This article is part 5 in a series titled Jesus, the Truer and Greater Moses, in which we look at how the life and ministry of Moses is but a shadow of Jesus Christ. You can read part 1, part 2, part 3, and part 4.
Exodus 1. Here’s the scene: Israel’s prominence was increasing throughout Egypt, and it was increasing fast. It was a fruitful joyous time for the Hebrews. With the growth of their families, it appeared that the Lord was fulfilling His promise to their father Abraham. However, there was a new king in town, and he wasn’t a big fan of Israel or their God. Pharaoh and his Egyptians felt threatened by this rising demographic. And how did they respond? By overpowering and enslaving the nation of Israel. Verses 13 and 14 describe the dreaded event:
They ruthlessly made the people of Israel work as slaves and made their lives bitter with hard service, in mortar and brick, and in all kinds of work in the field. In all their work they ruthlessly made them work as slaves.
Israel was forced into slavery for 400 years. And during this era of seemingly perpetual bondage, the nation of Israel cried out for rescue and redemption. They “groaned and cried for help” (Exodus 2:23). Where was their God? Had He abandoned them? Had He given up on His covenant promise? Indeed, the Lord their God was listening. He heard their cries and raised up a prophet who would deliver them.
Moses, the Great Deliverer
Enter Moses. In Exodus 3, the Lord speaks to Moses through a fiery bush, commissioning Moses to deliver His people.
Then the LORD said, “I have surely seen the affliction of my people who are in Egypt and have heard their cry because of their taskmasters. I know their sufferings, and I have come down to deliver them out of the hand of the Egyptians and to bring them up out of that land to a good and broad land…Come, I will send you to Pharaoh that you may bring my people, the children of Israel, out of Egypt.”
There, on the mountain of Horeb, through the bush of fire, God made it clear that He would use His servant Moses in huge ways. He gave Moses His very name(“Yahweh”), and He commissioned the prophet to lead Israel out of its four hundred year captivity. It’s no wonder that Moses was considered the ancient hero of Israel. He would become the peoples’ deliverer.
Why Peter Got It Wrong
Centuries later, God would send another deliverer—a truer and greater deliverer who would deliver not only the Hebrews but the Gentiles too.
In Matthew 16, Jesus had an important dialogue with his disciples about this forthcoming deliverance.
Now when Jesus came into the district of Caesarea Philippi, he asked his disciples, “Who do people say that the Son of Man is?”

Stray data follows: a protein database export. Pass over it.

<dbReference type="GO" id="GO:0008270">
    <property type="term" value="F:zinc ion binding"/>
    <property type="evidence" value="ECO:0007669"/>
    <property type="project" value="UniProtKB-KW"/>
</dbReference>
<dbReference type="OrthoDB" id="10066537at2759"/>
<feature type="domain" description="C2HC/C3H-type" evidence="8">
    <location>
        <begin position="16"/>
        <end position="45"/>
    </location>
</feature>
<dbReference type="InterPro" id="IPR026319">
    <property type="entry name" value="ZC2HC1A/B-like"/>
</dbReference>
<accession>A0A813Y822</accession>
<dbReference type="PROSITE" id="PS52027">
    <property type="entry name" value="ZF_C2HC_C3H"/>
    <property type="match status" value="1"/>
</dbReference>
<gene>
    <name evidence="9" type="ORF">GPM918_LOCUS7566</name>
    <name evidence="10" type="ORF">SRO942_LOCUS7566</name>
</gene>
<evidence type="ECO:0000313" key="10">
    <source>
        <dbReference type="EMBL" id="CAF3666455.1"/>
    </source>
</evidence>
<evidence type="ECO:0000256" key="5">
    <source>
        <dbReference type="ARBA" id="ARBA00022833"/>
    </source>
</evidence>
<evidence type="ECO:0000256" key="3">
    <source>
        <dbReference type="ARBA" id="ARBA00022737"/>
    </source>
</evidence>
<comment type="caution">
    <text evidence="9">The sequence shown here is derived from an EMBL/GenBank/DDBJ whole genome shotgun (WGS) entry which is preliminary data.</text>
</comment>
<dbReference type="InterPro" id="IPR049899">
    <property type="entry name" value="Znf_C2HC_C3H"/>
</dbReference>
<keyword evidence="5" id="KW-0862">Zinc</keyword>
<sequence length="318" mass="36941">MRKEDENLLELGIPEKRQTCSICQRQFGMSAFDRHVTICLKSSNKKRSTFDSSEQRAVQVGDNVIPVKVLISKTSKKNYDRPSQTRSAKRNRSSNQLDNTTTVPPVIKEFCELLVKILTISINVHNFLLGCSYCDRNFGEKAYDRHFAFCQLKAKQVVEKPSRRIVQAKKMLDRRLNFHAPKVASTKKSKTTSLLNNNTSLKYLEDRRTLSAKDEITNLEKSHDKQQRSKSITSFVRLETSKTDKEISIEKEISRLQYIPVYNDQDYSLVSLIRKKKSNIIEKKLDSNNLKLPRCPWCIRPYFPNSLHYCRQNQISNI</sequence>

And they said, “Some say John the Baptist, others say Elijah, and others Jeremiah or one of the prophets.”
He said to them, “But who do you say that I am?”
Simon Peter replied, “You are the Christ, the Son of the living God.”
So far in this passage, we think, “Yes! Peter got it right!” But although Peter said the right words, he still missed the whole point. He did not get the fullness of who Jesus truly was or what it meant to be the Christ. Peter’s understanding was that Jesus would lead Israel out of physical captivity. The Romans were oppressive, and Jesus would be the one to deliver them from political oppression (or so Peter thought). The cross was not on Peter’s radar. He thought that the exodus Jesus would lead his people through was a deliverance from Roman tyranny.
As their dialogue continued, Jesus reveals something much different, and far greater:
From that time Jesus began to show his disciples that he must go to Jerusalem and suffer many things from the elders and chief priests and scribes, and be killed, and on the third day be raised.
And Peter took him aside and began to rebuke him, saying, “Far be it from you, Lord! This shall never happen to you.”
But he turned and said to Peter, “Get behind me, Satan! You are a hindrance to me. For you are not setting your mind on the things of God, but on the things of man.”
Jesus, the Greater Deliverer
Peter was right to understand Jesus—the Christ—to be the prophet and deliverer “like unto Moses.” But he assumed this meant Jesus would lead a physical exodus, just like Moses.
But did Jesus come to lead an exodus?
In a sense, yes! He absolutely came to lead His people on an exodus. But the exodus Jesus led was not a physical one. It was a spiritual one that far surpasses an escape from the bondage of Egypt or the oppression of Rome. His was a greater deliverance—a deliverance from death to life (Ephesians 2).
Jesus came to deliver from sin and death.
Moses’ deliverance did not require a cross. It was merely a temporal deliverance, not an eternal one. Jesus, on the other hand, would deliver His people from eternal death to eternal life. This required Him to take up a cross.
Moses’ exodus was possible because God’s wrath came down upon Pharaoh’s son. Jesus’ exodus is possible because God’s wrath came down upon His only begotten son—the Lord Jesus Christ who takes away the sins of the world. Jesus is the truer and greater Moses who leads His people in the greatest exodus of redemptive history—deliverance from the prison of sin and death.
Until Jesus corrected them, the apostles had it all wrong. Jesus didn’t come to be a great like Moses. He came to be greater than Moses.
Next post: Moses the Beloved Servant, Jesus the Beloved Son